© Icefields | Dreamstime.com - Happiness Formula Photo

© Icefields | Dreamstime.com – Happiness Formula Photo

I understand how lack of sales, lack of positive reviews, not winning an award, hateful email, and other things we deal with as writers can bring us down.  This is normal.  We’re in a roller coaster business.

But the opposite isn’t going to “finally make you happy”… at least not longterm.  You might get a boost from it.  There is a certain high in reaching a goal, especially if you did even better than the goal you set.  But the high doesn’t last.  It peaks and then fizzles.  The high, just like the lows, are like a roller coaster.  Often right after going through a couple days of a “wow, I did it!” high, I find I spend a day or two feeling down in the dumps–and there was nothing bad that happened to make me feel bummed out.  I think this is the body’s way of leveling out our moods.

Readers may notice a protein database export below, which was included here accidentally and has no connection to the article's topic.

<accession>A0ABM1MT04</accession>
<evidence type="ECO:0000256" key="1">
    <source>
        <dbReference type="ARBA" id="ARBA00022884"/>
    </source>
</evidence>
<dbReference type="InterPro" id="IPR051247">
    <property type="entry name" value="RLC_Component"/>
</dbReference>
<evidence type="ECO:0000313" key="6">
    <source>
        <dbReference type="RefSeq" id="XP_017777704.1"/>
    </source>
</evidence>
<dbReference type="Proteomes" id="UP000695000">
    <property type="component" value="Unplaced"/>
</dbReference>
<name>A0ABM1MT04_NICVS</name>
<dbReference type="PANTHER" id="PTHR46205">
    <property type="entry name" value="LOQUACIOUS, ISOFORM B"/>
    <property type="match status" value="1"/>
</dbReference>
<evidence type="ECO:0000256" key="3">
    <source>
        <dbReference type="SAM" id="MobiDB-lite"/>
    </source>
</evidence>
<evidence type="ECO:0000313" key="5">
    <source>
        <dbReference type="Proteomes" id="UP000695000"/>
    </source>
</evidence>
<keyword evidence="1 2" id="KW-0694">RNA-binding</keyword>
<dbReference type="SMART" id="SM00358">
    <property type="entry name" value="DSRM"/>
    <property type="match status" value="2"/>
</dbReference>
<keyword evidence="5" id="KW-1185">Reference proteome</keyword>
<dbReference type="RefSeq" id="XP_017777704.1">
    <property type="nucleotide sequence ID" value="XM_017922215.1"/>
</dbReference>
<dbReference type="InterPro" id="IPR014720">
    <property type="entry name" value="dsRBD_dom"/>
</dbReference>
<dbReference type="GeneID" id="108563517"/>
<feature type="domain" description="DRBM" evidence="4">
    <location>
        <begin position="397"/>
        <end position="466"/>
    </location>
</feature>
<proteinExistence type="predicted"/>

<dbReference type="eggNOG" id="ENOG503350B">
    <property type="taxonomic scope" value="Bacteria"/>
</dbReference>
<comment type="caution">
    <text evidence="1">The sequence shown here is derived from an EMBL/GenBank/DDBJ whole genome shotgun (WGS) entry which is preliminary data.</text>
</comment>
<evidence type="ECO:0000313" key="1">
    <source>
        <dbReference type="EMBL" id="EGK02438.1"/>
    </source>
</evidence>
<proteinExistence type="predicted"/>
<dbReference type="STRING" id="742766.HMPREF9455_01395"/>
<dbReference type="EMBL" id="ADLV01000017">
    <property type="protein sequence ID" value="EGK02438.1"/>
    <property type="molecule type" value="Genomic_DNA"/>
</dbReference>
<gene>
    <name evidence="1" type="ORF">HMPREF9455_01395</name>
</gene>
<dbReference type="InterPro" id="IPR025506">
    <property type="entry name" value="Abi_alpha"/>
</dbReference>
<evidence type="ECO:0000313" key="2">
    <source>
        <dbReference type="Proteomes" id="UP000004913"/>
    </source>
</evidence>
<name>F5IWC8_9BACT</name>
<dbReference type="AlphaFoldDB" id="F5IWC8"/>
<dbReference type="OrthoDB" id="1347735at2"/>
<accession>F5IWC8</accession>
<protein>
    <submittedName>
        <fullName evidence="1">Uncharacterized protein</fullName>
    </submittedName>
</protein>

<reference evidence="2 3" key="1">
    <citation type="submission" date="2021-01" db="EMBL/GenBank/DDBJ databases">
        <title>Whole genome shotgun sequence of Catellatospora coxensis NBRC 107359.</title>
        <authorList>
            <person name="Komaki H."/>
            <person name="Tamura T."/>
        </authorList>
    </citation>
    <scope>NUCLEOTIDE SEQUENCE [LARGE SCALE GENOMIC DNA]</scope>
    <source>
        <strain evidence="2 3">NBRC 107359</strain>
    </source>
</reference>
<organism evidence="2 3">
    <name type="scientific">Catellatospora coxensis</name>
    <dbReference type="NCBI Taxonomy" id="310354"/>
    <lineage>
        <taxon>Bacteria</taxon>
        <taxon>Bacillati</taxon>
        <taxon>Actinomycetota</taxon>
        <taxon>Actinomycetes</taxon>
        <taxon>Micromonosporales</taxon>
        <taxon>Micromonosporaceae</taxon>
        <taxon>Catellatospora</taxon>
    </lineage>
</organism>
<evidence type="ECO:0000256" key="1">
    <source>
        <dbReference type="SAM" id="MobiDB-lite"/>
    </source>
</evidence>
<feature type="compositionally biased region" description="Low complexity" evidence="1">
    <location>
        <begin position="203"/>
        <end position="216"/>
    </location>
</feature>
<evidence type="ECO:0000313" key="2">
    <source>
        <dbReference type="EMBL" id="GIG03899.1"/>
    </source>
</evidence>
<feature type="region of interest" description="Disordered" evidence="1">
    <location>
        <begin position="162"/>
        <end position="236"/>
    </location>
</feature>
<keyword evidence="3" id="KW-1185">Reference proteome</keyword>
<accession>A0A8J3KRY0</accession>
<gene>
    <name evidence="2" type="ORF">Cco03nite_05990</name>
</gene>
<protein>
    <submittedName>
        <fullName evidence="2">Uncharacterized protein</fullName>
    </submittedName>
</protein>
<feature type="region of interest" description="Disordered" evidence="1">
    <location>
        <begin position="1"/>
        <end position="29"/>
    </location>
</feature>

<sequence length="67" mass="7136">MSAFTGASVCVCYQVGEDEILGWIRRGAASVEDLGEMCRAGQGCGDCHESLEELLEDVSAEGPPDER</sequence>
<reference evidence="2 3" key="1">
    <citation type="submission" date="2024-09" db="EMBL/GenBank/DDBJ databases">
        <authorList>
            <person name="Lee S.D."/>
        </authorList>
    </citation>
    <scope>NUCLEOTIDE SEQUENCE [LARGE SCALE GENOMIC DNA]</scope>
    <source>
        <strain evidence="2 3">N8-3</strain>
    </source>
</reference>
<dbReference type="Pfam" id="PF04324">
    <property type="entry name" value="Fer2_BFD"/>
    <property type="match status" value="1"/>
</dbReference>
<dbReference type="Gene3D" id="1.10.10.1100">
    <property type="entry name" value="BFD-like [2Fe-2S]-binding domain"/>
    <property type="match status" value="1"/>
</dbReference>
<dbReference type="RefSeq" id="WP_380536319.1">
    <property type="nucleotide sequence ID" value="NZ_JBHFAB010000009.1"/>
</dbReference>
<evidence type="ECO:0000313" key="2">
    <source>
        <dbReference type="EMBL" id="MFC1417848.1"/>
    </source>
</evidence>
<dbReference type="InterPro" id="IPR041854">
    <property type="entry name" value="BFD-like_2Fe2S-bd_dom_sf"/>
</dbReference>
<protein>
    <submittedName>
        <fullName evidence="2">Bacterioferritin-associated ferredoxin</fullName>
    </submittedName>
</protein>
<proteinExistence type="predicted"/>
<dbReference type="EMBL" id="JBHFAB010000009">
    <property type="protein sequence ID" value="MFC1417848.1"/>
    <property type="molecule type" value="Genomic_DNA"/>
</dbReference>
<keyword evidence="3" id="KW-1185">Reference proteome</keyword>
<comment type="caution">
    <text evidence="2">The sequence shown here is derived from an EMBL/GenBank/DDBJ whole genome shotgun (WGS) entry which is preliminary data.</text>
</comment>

My point is that there is no external thing in our lives as writers that will truly satisfy us in the long run.  No matter how many books you sell, you can always sell more.  If you made it as a NYT or USA bestselling author with one book, you want to make it there with another one.  If you win one award, you want another one.  If you get one great review, you want another one.  It’s normal.  Once we get a taste of something, we want more.

If we don’t get it, we’re disappointed.   Why?  Because these things don’t sustain us.

You could have everything you’ve ever dreamed of as a writer, but that doesn’t mean you will be happy.  Happiness is something that comes from within.  It’s a state of mind.  The good news is, this is one area you have control over.  You decide how to respond to things that happen around you.  The older I get (I’ll be 40 in October), the more I’m convinced that the way you think has a huge impact on how you feel.

A quick disclaimer before I continue: you will not be happy every single day for the rest of your life.  There will be days that suck.  But overall, there could be an underlying sense of joy in your life if you start focusing on the positives.

Okay, now to continue…

You reap what you sow.

Focus on what you can control.